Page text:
"In reality, science often allows room for God, for some form of intelligent design. Many scientists admit that there are no credible scientific theories to explain the origin of universe, that creation was a process not subject to human scientific laws."
THE NATIONAL ASSOCIATION of Biology Teachers in the US has recently amended its platform to allow for the possibility of a designer at the helm of evolution, as cited by Lippman Bodoff, the modern religious associate editor of Judaism magazine in an essay entitled "Science and Religion: Are They Still Separate Worlds?"
The platform now states that "the diversity of life on earth is the outcome of evolution, an unpredictable and natural process." The evolutionary process is no longer described as "unsupervised" or "impersonal," but if Bodoff, Malka, Slifkin, Nadel and the others are right that science and Judaism do not contradict, why all the book banning?
One of the rabbis who approved Slifkin's books, but who preferred to remain anonymous, said the rabbis who banned Slifkin's books were concerned about the books' impact on the non-intellectual general public.
"I believe Rabbi Yosef Shalom Elyashiv makes distinctions between teaching these ideas on an individual basis and making them accessible to the general public," said the anonymous rabbi.
"I am sure that if Rabbi Elyashiv were asked if it were permissible to teach these ideas to a newcomer to Orthodox Judaism with a strong background in science to resolve his difficulties with a literal understanding of Judaism, Rabbi Elyashiv would allow it. But to open up the study of evolution to the general public is a dangerous proposition."
Dr. Malka agrees that there are certain dangers in the teaching of evolution.
"It is not the actual theory of evolution, rather what some people have tried to do with it that can be dangerous. Materialists have tried to prove from evolution that a man is nothing but a body without a soul. Or just a composite of DNA."
A senior educator at Machon Lev - the Jerusalem College of Technology, an institute that combines Torah with science - posits that "evolution is a science. It is a religion. Scientists use evolution to reject the existence of God without any empirical proof. In that sense it is a religion."
AS THE HARVARD evolutionary biologist and science writer Stephen Jay Gould pointed out in an essay entitled "William Jennings Bryan's Last Campaign" in his Bully for Brontosaurus, Darwinism has been widely portrayed as a defense of war, domination and domestic exploitation.
"Scientists would not be to blame for this if we had always maintained proper caution in interpretation and proper humility in resisting the extension of our findings into appropriate domains. But many of these insidious and harmful misinterpretations have been promoted by scientists. One of the saddest chapters in all the history of science involves the extensive misuse of data to support biological determinism, the claim that social equalities based on race, sex or class cannot be altered because they reflect innate and inferior genetic endowments of the disadvantaged."
Gould, a secular scientist, recognized evolution had been exploited for the sake of various ignoble causes. Haredi spiritual leaders fear an evolution portrayed as a type of ideology or religion. These spiritual leaders understand that pure science poses no threat to Judaism, but they are unwilling to risk the intellectual fallout that could result from a misunderstanding of evolution.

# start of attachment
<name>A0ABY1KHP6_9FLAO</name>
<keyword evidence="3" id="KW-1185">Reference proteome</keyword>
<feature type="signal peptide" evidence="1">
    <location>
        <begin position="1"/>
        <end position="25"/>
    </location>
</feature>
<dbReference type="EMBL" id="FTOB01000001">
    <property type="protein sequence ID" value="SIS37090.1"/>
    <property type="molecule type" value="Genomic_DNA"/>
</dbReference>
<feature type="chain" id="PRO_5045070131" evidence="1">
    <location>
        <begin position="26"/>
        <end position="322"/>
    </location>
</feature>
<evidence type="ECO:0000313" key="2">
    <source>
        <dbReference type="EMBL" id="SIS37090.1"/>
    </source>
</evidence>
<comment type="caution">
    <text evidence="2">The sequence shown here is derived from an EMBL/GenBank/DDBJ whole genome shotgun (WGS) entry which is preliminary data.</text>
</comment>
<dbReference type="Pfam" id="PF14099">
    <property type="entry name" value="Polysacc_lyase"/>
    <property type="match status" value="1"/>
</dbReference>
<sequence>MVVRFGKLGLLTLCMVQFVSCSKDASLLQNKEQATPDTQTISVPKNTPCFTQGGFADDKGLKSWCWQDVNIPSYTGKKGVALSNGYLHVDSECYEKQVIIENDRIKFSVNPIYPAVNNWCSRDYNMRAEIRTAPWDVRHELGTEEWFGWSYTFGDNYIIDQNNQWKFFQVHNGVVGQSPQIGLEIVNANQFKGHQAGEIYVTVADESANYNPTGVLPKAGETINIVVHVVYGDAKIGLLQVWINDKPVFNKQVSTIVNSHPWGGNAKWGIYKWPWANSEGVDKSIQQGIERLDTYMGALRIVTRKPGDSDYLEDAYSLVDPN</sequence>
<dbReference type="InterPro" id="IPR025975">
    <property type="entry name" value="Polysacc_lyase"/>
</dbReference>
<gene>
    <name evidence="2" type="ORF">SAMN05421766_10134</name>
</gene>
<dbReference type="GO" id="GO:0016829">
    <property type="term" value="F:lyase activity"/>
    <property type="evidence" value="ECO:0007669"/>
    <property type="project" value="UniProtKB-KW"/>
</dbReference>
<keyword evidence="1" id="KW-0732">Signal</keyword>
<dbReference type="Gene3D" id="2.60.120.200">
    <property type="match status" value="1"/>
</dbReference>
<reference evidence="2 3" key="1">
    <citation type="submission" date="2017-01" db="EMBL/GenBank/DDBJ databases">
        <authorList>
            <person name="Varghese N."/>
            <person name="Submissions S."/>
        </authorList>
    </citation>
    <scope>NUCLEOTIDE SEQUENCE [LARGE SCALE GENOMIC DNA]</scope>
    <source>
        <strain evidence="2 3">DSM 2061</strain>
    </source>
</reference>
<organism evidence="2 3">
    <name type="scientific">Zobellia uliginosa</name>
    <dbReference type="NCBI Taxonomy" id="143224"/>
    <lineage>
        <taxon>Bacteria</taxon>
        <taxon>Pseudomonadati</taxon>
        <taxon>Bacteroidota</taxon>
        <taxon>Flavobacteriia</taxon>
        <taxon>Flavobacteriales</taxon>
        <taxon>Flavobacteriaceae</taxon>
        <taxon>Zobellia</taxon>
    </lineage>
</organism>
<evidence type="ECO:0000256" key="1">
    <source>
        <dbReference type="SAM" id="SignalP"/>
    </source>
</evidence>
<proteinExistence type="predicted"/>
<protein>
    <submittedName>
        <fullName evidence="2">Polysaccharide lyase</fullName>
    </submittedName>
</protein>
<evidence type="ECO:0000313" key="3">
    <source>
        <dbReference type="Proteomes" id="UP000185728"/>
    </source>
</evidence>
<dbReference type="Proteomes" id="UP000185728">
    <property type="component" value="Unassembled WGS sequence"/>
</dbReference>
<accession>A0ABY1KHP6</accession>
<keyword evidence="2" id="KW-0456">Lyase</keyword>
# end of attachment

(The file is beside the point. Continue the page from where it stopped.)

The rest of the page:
"If I were gadol hador [the leading halachic and spiritual authority of the generation], I might react the same way to Slifkin's books," said the anonymous rabbi who stands behind his rabbinic approbation of Slifkin's books.
"The leaders of the generation are tasked with the responsibility of steering the Jewish people clear of spiritual landmines. The majority of people never even have to deal with these questions of science and Torah. That's why it will never become normative Judaism, at least not in the near future.
"But it is a shame that people like Slifkin have to suffer so much. They shechted [butchered] the poor guy. There is no justification for that whatesoever."
SLIFKIN, A THIN, pale Briton in his early 30s, relates how the ban and its ramifications have affected him.
"For the first few months I was a complete wreck. I am a sensitive person. There was a group of zealots behind the campaign who brought my books to the attention of the rabbis. Thank God these people were not physically violent. But nevertheless it was upsetting to be under constant scrutiny and pressure," he said.
"At one point I was thrown out of my synagogue in Beit Shemesh temporarily. Nasty rumors circulated that I had been kicked out of yeshiva or that I had withdrawn my children from religious schools."
The rabbi who provided Slifkin's books with rabbinic approval said the attack on Slifkin is a tragedy for two reasons. The first is that haredi rabbis ended up looking foolish for banning ideas that have been proved scientifically.
"As a result, they lost respect and legitimacy. The next time these rabbis come out with a public decree, some will think twice before listening to them. Besides, Slifkin's books are more in demand than ever before."
The other danger is to those religious Jews who are not satisfied with the traditional answers to questions about science and religion.
"Some Jews will be scared away from Orthodoxy," said the anonymous rabbi. "I believe people should be allowed to retain their individuality. They should not be asked to behave like robots. I don't expect books like Slifkin's or Nadel's to become part of normative haredi Judaism. But these ideas should be made available to those who ask the questions."
The educator at Machon Lev agrees that answers should be provided, but believes the apparent contradiction between science and religion is not a burning issue for most religious youth.
"A century ago the contradiction destroyed the spirituality of thousands of Jews. But today there are many religious scientists and professors who have refuted supposed inconsistencies.
"I think what truly bothers contemporary religious youth is a much more personal, existential question. The real thinkers are concerned with why they were put on this earth and what they are supposed to do here."